It must be my hair. No less than two people a day ask me for directions when I’m out and about. Sadly, I don’t understand a word they’re saying so I respond with a sympathetic shrug, “sorry, I don’t speak Hebrew.” They seem surprised and I walk off taller, more confident. I’m blending in.
Clearly, after 2 weeks here, I’ve adapted an approachable Israeli style. Curly hair, flip-flops, baggy pants and backpack … I’ve gotten into a predictable routine — wave to local shopkeepers en route, spend time in favorite sidewalk cafes – and I’ve been biking. Jewish biking. I call it that because the only bikes for rent in Tel-Aviv are “electric” bikes. Less effort than a bicycle but more than a moped because you still have to peddle. There’s simply a 30-second “zoom zoom” that kicks in after the third “peddle-peddle-peddle” – launching you further, faster than a regular bicycle, without breaking a sweat (Jewish girls don’t like to sweat — with all due respect to Jewish readers who feel otherwise). I delight in the zoom moments, sailing past regular bikers with ease: Wonder Woman post menopause.
My birthday present from my kids (finally) arrived a week late (mailed by their dad… I’m just sayin’). To aid me in my now fearless roaming, they sent a small but functional compass pendant along with a note that read “So you don’t get lost — and to help you find your way back home.”
I wonder about that. Feeling lost. And will I find my way back home? Where is home?
With WIFI access 24/7, I’m SKYPING back to my buddies probably more than I should. I’m feeling unsettled, dreaming about losing things. I downloaded episodes of DESPERATE HOUSEWIVES, GRAY’S ANATOMY and BROTHERS & SISTERS to watch before I fall asleep … or when I first wake up, even though I know it’s impeding my emersion. I let it. I’m catching up, looking back … I have a sense of wanting to cling to something that seems to evaporate when I try to grasp it. So I plug in, download and reconnect to a safer zone.
Sixty days on the road and I’m still waking up without a life plan; I tell myself to let it flow. I had to stay at my cousins house longer, waiting for a space to open up on the Kibbutz – that’s okay, because I can’t change it; I’m wearing what’s clean (rather than what’s fashionable) – that’s okay, because it’s what I have. I’m deleting email from my ex, unread – that’s okay, because I can (smile). Bond, James, told me he can’t get away again until sometime in March – that’s okay, because it is what it is.
Despite the language barrier, I’m starting to speak up, reach out and connect to strangers on trains, in cafes. But when my friend Karen asked me the other day who I went biking with, I replied excitedly “me, myself and I … all 3 of us… we had the BEST time!” We LOL’d, appreciating the joy of being alone – but it’s true. For the first time in my life, I like flying solo, which begs the question – will it be forever thus?
My ex (husband) phoned my ex (boyfriend) on my birthday no less, to compare notes on options for prostate cancer … N-I-C-E. The two of them bonding over a shared disease … how crazy is that? Surfer Dude checked in via email with a Camus quote: “You have to fall in love — in order to justify all the despair you are going to feel anyway,” thinking I would appreciate the thought. Me, who still claps for Tinkerbell… am I missing something here or is he nuts? Doc asked to reconnect around the New Year — and disappeared again once I responded — and Bond, James, is SKYPING me while preparing Monsieur Magret’s delicious duck recipe for his Florida Filly among others at a dinner he’s hosting Saturday night in Tampa.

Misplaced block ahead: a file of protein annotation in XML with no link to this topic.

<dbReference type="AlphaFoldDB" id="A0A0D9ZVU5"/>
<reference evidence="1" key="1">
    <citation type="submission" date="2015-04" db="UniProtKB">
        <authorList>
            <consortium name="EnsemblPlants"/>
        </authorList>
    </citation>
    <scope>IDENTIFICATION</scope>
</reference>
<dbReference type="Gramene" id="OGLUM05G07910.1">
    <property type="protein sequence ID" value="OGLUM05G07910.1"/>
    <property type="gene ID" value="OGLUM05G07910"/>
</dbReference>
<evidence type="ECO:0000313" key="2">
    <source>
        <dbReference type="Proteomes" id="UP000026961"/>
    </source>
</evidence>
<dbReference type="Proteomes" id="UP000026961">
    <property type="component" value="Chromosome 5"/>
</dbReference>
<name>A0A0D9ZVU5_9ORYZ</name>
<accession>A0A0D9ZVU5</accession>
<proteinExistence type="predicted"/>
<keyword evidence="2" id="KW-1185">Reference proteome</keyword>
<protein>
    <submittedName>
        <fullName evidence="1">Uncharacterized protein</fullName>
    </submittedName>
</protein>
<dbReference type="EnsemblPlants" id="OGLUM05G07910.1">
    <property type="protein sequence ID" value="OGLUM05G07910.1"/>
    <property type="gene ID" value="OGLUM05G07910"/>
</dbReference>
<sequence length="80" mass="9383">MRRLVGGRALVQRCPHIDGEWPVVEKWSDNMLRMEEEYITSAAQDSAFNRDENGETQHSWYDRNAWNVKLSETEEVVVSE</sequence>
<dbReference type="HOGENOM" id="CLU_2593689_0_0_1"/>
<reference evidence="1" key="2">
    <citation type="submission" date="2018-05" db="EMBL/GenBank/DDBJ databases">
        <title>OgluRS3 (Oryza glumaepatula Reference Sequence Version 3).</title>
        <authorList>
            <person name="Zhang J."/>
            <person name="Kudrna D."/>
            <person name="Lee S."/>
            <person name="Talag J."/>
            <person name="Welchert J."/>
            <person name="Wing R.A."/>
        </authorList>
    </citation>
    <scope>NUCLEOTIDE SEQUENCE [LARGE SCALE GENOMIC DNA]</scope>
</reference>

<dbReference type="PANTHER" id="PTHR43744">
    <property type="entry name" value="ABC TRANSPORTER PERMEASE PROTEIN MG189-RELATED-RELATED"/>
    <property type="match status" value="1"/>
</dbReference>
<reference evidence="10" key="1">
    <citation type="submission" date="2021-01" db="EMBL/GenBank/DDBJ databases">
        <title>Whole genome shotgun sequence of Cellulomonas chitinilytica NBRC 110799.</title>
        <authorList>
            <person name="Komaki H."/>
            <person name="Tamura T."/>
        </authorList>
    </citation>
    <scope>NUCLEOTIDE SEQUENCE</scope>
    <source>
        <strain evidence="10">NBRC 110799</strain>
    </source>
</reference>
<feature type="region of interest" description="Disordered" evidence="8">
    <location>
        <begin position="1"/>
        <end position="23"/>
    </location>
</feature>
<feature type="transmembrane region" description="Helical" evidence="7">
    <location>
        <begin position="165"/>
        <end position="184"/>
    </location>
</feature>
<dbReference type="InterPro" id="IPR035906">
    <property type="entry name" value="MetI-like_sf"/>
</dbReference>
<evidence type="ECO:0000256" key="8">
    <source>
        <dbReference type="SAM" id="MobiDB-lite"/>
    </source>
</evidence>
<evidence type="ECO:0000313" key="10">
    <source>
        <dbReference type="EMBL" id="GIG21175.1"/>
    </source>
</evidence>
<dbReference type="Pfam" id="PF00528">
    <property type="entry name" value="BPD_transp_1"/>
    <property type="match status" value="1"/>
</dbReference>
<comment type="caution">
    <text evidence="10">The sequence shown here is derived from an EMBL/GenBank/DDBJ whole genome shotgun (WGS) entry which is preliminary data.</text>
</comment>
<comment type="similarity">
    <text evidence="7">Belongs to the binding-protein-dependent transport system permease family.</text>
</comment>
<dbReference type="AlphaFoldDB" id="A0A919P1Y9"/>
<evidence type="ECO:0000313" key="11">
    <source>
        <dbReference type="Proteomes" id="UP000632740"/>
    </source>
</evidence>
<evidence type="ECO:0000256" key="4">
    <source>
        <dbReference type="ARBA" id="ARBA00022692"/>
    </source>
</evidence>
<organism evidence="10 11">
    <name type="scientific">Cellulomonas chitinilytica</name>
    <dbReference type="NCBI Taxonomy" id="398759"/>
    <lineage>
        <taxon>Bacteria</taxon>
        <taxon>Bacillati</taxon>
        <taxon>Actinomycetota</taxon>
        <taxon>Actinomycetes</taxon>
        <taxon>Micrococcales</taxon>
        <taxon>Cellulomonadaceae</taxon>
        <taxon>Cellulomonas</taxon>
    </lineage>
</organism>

And then there’s the job issue.
I don’t have one.
I’m a long way away from the Great White Way and a spring season that’s popping up in theaters all over Broadway without me … not that it couldn’t…
I saw four shows when I was in Paris from my seat in the house, observing the audience and enjoying the anonymity. But I’ve been in the offices here, introducing myself, making connections. On the first day I got lost walking around Tel-Aviv, my eye caught a glimpse of a billboard-sized poster of what looked like a play. So despite the only English words mounted on the outside wall: DANCE MUSIC OPERA, I wearily wandered in to what turned out to be one of Tel-Aviv’s largest theatrical theaters, asked for the Managing Director and met, apparently, an icon. After very fun theater banter he kindly gifted me 3 tickets to their Saturday night performance that included a personal tour before the show, making me a hero celeb with my family here. This past week I met the International Managing Director of another major theater in Tel-Aviv… and my producer friend in London emailed a few days ago… would I like to partner with her on a small revival of NINE at the Landor Theatre this fall??
Last fall, Bond, James, made a 7-second video of me rolling over, draped mostly in a comforter, quasi nude, with my boots on. He separated the frames and pencil sketched them in succession, as if in motion, on one big sheet of paper. When we SKYPED the other night, he rotated the camera so I could see the finished product framed and hanging on his living room wall. “Art” he called it. Well, I may not be sitting at the table Saturday night for his interpretation of Monsieur Magret’s duck, but a pretty accurate drawing of my “artsy” butt and boots will be very much present.
So maybe my underlying wiggly feeling is what it is: catching up, looking back, holding on to pieces of the road that led me here –and letting fly a few sparks zipping me forward. In spurts. Like my Jewish bike. Peddle Peddle Peddle, zoom zoom, peddle peddle peddle …
It’s all for learning.
It’s all for learning.
Shaz, it’s all for learning.
And you sooo are,
— The Universe
NOTE TO SELF: Unplug.